my package of the day: proggyfonts – tiny fonts for programmers and console users

(Well, it is not yet a package, but trust me: I’ll make sure it gets one.)

As a programmer or console user you might know the pain of having not as much characters on you screen as you would like to. You tried around with different fonts, it got better by reducing font size but it is not yet perfect. If I tell you, that you just have the wrong fonts you probably moan „… I tried all installed fonts“. And you are right by that: The fonts I am going to tell you about are definitely not preinstalled.

I ran into the font trouble a couple of years ago. As my eyes are quite good I yearned for a really tiny font to overflow my brain with as much content as possible on the same time. After I a while I started a research on the web and found a page that already sounds like a perfect hit: The site hosts 24 monospaced bitmap programming fonts (licensed under a free BSD-type personal license) enhanced for a small screen footprint and issues that programmers often run into like differing 0 (zero) from O (capital letter „o“).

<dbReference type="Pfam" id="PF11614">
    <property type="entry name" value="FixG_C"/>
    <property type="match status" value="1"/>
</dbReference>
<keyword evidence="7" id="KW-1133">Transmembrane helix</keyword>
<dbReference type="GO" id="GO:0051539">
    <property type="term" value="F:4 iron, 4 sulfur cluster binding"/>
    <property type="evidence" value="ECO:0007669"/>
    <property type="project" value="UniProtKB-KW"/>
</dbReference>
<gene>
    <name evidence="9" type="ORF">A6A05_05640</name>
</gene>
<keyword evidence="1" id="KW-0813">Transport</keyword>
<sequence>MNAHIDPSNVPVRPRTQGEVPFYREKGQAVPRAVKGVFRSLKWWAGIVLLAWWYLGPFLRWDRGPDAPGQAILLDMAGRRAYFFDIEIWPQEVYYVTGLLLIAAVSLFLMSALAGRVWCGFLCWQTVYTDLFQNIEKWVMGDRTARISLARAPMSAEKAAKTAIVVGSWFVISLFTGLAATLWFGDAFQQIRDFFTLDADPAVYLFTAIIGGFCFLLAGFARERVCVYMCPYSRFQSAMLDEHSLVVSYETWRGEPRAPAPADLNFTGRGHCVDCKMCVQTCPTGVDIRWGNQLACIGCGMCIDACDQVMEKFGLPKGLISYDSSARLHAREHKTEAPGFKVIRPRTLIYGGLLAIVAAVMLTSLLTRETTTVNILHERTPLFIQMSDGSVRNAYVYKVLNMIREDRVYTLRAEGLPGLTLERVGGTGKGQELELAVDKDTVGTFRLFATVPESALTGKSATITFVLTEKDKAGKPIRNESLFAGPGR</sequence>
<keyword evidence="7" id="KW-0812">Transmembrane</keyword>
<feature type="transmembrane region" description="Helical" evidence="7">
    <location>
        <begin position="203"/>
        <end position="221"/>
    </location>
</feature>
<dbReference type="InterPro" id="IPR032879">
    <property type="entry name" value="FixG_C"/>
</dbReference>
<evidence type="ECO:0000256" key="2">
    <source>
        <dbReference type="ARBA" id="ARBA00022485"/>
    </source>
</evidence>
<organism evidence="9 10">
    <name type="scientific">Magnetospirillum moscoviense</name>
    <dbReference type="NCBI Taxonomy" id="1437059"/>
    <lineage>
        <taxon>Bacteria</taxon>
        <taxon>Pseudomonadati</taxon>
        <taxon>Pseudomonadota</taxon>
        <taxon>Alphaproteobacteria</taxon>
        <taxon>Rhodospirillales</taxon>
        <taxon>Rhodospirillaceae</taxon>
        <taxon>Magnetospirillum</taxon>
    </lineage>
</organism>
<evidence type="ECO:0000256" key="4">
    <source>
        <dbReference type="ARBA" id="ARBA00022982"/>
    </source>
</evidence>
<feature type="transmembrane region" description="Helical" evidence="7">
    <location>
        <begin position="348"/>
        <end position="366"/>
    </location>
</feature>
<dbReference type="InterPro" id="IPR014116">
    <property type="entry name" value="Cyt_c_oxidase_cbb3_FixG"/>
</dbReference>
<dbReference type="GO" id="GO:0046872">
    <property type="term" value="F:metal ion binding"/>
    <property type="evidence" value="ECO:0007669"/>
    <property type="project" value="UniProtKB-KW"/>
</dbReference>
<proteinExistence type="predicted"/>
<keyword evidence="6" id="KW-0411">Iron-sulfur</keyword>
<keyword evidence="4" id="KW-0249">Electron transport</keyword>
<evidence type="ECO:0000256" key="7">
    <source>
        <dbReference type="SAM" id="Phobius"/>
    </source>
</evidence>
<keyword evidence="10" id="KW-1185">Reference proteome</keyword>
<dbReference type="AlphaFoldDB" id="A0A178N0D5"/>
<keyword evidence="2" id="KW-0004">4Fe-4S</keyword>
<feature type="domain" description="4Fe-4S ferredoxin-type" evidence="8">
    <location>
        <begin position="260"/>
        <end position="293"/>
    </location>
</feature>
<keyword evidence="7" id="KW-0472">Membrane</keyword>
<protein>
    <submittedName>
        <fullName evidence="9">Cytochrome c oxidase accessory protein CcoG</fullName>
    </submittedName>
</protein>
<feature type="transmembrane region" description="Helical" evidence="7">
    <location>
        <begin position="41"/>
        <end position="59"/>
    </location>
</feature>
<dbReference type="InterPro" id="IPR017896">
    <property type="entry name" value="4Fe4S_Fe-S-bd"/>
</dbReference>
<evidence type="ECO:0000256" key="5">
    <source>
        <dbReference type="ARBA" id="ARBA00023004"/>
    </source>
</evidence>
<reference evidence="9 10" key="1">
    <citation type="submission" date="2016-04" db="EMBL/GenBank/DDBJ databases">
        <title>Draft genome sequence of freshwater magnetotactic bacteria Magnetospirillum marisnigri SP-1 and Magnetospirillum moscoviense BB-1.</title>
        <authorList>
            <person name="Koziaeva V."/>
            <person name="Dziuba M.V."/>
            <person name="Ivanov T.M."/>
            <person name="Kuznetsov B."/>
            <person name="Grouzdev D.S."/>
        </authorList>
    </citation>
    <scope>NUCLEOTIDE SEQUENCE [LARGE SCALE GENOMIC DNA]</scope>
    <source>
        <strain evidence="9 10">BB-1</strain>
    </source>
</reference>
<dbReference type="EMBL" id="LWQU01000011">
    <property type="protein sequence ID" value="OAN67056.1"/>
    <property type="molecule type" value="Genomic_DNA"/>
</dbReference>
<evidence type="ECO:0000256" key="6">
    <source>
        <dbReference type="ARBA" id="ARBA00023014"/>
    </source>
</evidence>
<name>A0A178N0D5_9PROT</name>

Font comparison

The font I use is called „ProggyFont Tiny Slashed Zero“ which stands for: A real tiny font with a cleary slashed zero. To compare it to a „normal“ font let’s see it in action. Here you can see a default installed Monospace font which has been set up to a small font size:


Concentrate on the characters you see above: They blur a bit. It’s not a big deal but if you are working with it for hours it gets one. Now let’s compare the same screen with ProggyFont Tiny Slashed Zero: